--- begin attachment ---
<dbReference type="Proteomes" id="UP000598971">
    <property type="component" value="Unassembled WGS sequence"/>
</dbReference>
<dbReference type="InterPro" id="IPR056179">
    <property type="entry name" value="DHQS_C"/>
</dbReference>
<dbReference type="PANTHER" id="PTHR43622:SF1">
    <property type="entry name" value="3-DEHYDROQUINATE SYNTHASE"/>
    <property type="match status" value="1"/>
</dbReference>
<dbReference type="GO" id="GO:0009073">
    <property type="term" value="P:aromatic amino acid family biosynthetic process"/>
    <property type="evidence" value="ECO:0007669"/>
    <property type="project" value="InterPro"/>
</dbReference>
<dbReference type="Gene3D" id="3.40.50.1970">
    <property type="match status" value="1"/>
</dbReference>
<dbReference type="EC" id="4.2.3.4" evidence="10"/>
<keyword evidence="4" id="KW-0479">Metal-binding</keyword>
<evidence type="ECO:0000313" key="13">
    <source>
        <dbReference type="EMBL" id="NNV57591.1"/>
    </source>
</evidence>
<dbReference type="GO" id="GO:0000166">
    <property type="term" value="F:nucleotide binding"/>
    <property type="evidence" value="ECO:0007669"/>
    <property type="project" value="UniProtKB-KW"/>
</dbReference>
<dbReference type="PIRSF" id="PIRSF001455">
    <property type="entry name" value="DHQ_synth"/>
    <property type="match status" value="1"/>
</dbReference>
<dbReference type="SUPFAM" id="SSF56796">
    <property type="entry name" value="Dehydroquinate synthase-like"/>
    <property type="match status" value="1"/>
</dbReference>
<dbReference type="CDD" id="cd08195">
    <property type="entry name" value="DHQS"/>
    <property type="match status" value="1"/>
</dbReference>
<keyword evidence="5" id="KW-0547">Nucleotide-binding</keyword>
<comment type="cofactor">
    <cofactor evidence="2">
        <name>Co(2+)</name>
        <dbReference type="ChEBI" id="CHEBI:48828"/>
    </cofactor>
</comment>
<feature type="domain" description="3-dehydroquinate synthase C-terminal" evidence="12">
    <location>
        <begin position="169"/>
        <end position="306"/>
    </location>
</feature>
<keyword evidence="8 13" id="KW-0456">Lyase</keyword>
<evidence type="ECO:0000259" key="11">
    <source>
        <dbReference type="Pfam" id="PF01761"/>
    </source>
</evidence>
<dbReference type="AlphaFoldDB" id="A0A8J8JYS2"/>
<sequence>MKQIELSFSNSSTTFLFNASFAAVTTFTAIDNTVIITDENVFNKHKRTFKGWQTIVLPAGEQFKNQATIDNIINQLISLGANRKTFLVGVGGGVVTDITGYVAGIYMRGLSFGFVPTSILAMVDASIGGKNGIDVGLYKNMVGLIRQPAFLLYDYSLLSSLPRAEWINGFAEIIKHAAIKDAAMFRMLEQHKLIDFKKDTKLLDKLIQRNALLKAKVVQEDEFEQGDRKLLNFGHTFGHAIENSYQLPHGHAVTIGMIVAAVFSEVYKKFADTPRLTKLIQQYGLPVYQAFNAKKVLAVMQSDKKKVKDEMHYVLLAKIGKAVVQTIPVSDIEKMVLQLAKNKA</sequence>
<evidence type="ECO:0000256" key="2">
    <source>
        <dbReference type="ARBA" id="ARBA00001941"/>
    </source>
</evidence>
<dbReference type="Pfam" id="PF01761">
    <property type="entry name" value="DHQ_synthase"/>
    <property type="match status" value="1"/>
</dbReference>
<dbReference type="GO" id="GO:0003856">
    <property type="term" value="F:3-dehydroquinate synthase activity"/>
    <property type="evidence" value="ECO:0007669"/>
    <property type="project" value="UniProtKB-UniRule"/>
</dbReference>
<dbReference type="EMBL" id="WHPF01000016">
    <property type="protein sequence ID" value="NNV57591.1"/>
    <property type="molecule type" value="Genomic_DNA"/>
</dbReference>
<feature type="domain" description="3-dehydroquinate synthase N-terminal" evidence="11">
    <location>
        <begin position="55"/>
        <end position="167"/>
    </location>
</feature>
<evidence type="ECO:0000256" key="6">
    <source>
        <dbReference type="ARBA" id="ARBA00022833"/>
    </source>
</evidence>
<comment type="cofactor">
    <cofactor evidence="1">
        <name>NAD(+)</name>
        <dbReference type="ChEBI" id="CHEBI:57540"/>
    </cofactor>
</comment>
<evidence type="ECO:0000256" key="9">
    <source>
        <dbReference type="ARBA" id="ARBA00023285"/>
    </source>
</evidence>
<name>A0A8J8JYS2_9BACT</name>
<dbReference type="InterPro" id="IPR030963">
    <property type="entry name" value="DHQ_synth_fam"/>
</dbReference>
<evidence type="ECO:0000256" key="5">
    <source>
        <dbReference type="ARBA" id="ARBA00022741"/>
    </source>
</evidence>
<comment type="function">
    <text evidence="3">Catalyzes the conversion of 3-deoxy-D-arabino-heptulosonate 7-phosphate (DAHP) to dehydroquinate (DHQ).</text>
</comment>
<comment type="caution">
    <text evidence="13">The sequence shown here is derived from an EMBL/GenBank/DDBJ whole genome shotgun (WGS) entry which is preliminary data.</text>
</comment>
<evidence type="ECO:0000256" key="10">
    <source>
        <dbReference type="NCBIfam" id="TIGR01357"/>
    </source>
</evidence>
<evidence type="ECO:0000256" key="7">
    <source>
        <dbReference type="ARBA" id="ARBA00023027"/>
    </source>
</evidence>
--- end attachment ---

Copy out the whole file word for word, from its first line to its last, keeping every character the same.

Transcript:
<dbReference type="Proteomes" id="UP000598971">
    <property type="component" value="Unassembled WGS sequence"/>
</dbReference>
<dbReference type="InterPro" id="IPR056179">
    <property type="entry name" value="DHQS_C"/>
</dbReference>
<dbReference type="PANTHER" id="PTHR43622:SF1">
    <property type="entry name" value="3-DEHYDROQUINATE SYNTHASE"/>
    <property type="match status" value="1"/>
</dbReference>
<dbReference type="GO" id="GO:0009073">
    <property type="term" value="P:aromatic amino acid family biosynthetic process"/>
    <property type="evidence" value="ECO:0007669"/>
    <property type="project" value="InterPro"/>
</dbReference>
<dbReference type="Gene3D" id="3.40.50.1970">
    <property type="match status" value="1"/>
</dbReference>
<dbReference type="EC" id="4.2.3.4" evidence="10"/>
<keyword evidence="4" id="KW-0479">Metal-binding</keyword>
<evidence type="ECO:0000313" key="13">
    <source>
        <dbReference type="EMBL" id="NNV57591.1"/>
    </source>
</evidence>
<dbReference type="GO" id="GO:0000166">
    <property type="term" value="F:nucleotide binding"/>
    <property type="evidence" value="ECO:0007669"/>
    <property type="project" value="UniProtKB-KW"/>
</dbReference>
<dbReference type="PIRSF" id="PIRSF001455">
    <property type="entry name" value="DHQ_synth"/>
    <property type="match status" value="1"/>
</dbReference>
<dbReference type="SUPFAM" id="SSF56796">
    <property type="entry name" value="Dehydroquinate synthase-like"/>
    <property type="match status" value="1"/>
</dbReference>
<dbReference type="CDD" id="cd08195">
    <property type="entry name" value="DHQS"/>
    <property type="match status" value="1"/>
</dbReference>
<keyword evidence="5" id="KW-0547">Nucleotide-binding</keyword>
<comment type="cofactor">
    <cofactor evidence="2">
        <name>Co(2+)</name>
        <dbReference type="ChEBI" id="CHEBI:48828"/>
    </cofactor>
</comment>
<feature type="domain" description="3-dehydroquinate synthase C-terminal" evidence="12">
    <location>
        <begin position="169"/>
        <end position="306"/>
    </location>
</feature>
<keyword evidence="8 13" id="KW-0456">Lyase</keyword>
<evidence type="ECO:0000259" key="11">
    <source>
        <dbReference type="Pfam" id="PF01761"/>
    </source>
</evidence>
<dbReference type="AlphaFoldDB" id="A0A8J8JYS2"/>
<sequence>MKQIELSFSNSSTTFLFNASFAAVTTFTAIDNTVIITDENVFNKHKRTFKGWQTIVLPAGEQFKNQATIDNIINQLISLGANRKTFLVGVGGGVVTDITGYVAGIYMRGLSFGFVPTSILAMVDASIGGKNGIDVGLYKNMVGLIRQPAFLLYDYSLLSSLPRAEWINGFAEIIKHAAIKDAAMFRMLEQHKLIDFKKDTKLLDKLIQRNALLKAKVVQEDEFEQGDRKLLNFGHTFGHAIENSYQLPHGHAVTIGMIVAAVFSEVYKKFADTPRLTKLIQQYGLPVYQAFNAKKVLAVMQSDKKKVKDEMHYVLLAKIGKAVVQTIPVSDIEKMVLQLAKNKA</sequence>
<evidence type="ECO:0000256" key="2">
    <source>
        <dbReference type="ARBA" id="ARBA00001941"/>
    </source>
</evidence>
<dbReference type="Pfam" id="PF01761">
    <property type="entry name" value="DHQ_synthase"/>
    <property type="match status" value="1"/>
</dbReference>
<dbReference type="GO" id="GO:0003856">
    <property type="term" value="F:3-dehydroquinate synthase activity"/>
    <property type="evidence" value="ECO:0007669"/>
    <property type="project" value="UniProtKB-UniRule"/>
</dbReference>
<dbReference type="EMBL" id="WHPF01000016">
    <property type="protein sequence ID" value="NNV57591.1"/>
    <property type="molecule type" value="Genomic_DNA"/>
</dbReference>
<feature type="domain" description="3-dehydroquinate synthase N-terminal" evidence="11">
    <location>
        <begin position="55"/>
        <end position="167"/>
    </location>
</feature>
<evidence type="ECO:0000256" key="6">
    <source>
        <dbReference type="ARBA" id="ARBA00022833"/>
    </source>
</evidence>
<comment type="cofactor">
    <cofactor evidence="1">
        <name>NAD(+)</name>
        <dbReference type="ChEBI" id="CHEBI:57540"/>
    </cofactor>
</comment>
<evidence type="ECO:0000256" key="9">
    <source>
        <dbReference type="ARBA" id="ARBA00023285"/>
    </source>
</evidence>
<name>A0A8J8JYS2_9BACT</name>
<dbReference type="InterPro" id="IPR030963">
    <property type="entry name" value="DHQ_synth_fam"/>
</dbReference>
<evidence type="ECO:0000256" key="5">
    <source>
        <dbReference type="ARBA" id="ARBA00022741"/>
    </source>
</evidence>
<comment type="function">
    <text evidence="3">Catalyzes the conversion of 3-deoxy-D-arabino-heptulosonate 7-phosphate (DAHP) to dehydroquinate (DHQ).</text>
</comment>
<comment type="caution">
    <text evidence="13">The sequence shown here is derived from an EMBL/GenBank/DDBJ whole genome shotgun (WGS) entry which is preliminary data.</text>
</comment>
<evidence type="ECO:0000256" key="10">
    <source>
        <dbReference type="NCBIfam" id="TIGR01357"/>
    </source>
</evidence>
<evidence type="ECO:0000256" key="7">
    <source>
        <dbReference type="ARBA" id="ARBA00023027"/>
    </source>
</evidence>